Can I be ill and happy?

Philosophia 35 (2):95-110 (2007)
Can one be ill and happy? I use a phenomenological approach to provide an answer to this question, using Merleau-Ponty’s distinction between the biological and the lived body. I begin by discussing the rift between the biological body and the ill person’s lived experience, which occurs in illness. The transparent and taken for granted biological body is problematised by illness, which exposes it as different from the lived experience of this body. I argue that because of this rift, the experience of illness cannot be captured within a naturalistic view and propose to supplant this view with a phenomenological approach. The latter approach accounts for changes in the ill person’s relationship to her social and physical world. These changes, I argue, cannot be captured by a naturalistic perspective. I then propose the notion of health within illness as a useful concept for capturing the experience of well-being reported by some ill people. I present empirical evidence for this phenomenon and assess its philosophical significance. Finally, I suggest that adaptability and creativity are two common positive responses to illness, demonstrating that health within illness is possible. The three elements combined – the transformed body, health within illness and adaptability and creativity – serve as the basis for a positive answer to the question posed above.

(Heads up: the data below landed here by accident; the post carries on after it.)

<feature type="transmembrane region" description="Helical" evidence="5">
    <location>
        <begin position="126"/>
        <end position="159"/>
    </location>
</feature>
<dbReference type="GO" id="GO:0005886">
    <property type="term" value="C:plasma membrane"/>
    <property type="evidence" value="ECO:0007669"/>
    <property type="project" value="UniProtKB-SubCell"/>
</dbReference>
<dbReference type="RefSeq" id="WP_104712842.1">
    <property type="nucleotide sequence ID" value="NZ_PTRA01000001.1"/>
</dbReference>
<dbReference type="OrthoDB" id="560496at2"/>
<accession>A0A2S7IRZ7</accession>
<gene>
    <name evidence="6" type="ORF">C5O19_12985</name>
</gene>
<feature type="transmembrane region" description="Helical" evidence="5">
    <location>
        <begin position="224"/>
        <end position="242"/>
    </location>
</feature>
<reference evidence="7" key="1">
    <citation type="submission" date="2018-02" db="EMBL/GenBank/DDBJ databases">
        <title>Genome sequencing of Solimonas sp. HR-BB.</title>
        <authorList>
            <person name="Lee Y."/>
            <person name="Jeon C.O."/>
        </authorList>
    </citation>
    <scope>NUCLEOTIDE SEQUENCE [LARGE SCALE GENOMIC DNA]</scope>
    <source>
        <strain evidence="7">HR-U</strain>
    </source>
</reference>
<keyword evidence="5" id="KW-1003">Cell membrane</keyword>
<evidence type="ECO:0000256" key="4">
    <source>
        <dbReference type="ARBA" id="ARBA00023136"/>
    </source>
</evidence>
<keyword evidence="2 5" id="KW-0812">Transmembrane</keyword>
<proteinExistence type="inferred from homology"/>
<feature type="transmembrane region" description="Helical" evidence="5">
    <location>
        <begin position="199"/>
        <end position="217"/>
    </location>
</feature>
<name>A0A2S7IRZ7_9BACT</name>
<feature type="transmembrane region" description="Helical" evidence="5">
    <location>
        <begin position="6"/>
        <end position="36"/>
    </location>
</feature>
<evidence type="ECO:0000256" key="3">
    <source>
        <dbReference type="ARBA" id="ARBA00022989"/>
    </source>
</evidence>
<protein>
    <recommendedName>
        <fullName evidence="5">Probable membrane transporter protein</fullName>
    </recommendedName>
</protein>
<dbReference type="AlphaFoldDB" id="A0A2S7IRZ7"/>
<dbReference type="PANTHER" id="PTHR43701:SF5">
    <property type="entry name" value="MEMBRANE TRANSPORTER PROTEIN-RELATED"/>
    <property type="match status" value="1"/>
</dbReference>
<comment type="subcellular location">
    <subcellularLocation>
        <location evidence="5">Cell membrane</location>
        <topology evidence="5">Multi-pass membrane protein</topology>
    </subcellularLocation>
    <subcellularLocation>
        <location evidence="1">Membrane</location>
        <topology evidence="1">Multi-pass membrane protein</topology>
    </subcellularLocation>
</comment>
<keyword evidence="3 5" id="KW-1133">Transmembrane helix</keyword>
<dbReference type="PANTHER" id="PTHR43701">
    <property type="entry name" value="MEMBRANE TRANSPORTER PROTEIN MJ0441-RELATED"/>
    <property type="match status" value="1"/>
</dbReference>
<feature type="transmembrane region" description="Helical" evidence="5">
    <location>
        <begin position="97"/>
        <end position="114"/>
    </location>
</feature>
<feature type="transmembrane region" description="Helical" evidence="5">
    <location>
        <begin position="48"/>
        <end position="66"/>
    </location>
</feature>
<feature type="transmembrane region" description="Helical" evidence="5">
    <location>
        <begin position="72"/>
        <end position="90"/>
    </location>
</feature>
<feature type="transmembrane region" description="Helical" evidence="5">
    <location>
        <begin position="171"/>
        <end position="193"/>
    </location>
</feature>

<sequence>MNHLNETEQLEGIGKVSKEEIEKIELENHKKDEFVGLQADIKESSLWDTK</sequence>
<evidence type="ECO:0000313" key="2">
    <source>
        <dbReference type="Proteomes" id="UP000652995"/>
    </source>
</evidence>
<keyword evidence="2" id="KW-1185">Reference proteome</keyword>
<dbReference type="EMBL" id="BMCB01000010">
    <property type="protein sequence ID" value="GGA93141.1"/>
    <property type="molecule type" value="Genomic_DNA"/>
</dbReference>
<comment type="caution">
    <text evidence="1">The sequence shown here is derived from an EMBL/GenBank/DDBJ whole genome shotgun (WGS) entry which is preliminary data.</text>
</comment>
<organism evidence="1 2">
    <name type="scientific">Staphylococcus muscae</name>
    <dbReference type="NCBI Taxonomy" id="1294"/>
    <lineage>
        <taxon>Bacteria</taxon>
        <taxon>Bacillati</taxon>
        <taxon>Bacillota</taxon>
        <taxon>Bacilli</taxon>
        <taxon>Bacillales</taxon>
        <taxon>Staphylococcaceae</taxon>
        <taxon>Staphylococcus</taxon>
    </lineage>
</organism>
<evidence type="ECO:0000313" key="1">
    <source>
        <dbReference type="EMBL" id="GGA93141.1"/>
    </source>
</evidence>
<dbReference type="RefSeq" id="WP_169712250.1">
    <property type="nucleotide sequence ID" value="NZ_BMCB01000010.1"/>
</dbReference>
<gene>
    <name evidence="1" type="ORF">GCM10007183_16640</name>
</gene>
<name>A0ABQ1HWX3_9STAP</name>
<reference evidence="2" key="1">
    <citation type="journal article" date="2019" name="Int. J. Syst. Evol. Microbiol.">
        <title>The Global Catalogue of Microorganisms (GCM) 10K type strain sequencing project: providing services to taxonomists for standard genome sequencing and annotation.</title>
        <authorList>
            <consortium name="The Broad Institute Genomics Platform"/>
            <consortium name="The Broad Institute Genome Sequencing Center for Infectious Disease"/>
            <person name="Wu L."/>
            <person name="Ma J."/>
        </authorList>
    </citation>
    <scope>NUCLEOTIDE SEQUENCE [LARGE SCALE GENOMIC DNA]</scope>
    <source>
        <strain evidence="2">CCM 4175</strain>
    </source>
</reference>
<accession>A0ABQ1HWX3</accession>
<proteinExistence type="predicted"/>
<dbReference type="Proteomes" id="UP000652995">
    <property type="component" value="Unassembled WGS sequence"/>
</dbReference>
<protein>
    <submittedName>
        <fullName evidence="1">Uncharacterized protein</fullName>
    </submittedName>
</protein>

Keywords Happiness  Illness  Well-being  Phenomenology  Naturalism  Disease  Boorse  Fulford  Health within illness  Chronic illness  Medicine
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DOI 10.1007/s11406-007-9085-5
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References found in this work BETA
R. Cooper (2002). Disease. Studies in History and Philosophy of Science Part C 33 (2):263-282.

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Citations of this work BETA
Havi Carel (2011). Phenomenology and its Application in Medicine. Theoretical Medicine and Bioethics 32 (1):33-46.

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